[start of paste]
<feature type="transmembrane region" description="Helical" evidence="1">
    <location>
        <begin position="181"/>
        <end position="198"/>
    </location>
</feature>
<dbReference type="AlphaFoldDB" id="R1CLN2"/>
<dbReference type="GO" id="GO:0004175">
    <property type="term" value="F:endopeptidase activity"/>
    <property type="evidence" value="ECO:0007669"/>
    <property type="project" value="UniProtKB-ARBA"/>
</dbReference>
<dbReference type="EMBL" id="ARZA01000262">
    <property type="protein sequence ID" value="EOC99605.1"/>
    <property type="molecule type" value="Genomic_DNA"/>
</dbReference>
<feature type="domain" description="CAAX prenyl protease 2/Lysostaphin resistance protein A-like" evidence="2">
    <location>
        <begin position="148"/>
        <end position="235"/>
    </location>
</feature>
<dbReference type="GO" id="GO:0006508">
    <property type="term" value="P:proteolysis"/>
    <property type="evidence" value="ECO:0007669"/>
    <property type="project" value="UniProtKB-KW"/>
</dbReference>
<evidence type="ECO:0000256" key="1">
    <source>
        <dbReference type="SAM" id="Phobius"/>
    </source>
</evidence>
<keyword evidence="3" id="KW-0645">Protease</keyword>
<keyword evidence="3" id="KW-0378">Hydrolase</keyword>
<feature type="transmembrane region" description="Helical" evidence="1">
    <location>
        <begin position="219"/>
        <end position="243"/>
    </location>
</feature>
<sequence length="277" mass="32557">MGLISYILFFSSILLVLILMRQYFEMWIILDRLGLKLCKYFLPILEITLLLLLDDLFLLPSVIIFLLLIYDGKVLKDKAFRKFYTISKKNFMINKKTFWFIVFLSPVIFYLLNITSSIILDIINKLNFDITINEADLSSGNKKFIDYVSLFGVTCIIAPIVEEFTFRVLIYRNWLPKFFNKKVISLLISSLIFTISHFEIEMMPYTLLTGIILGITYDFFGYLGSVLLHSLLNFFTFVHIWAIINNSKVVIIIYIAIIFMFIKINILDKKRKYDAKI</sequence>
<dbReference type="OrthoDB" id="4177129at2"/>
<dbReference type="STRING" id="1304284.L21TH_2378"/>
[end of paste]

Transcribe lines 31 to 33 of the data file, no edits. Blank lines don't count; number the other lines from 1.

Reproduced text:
    </source>
</evidence>
<keyword evidence="3" id="KW-0645">Protease</keyword>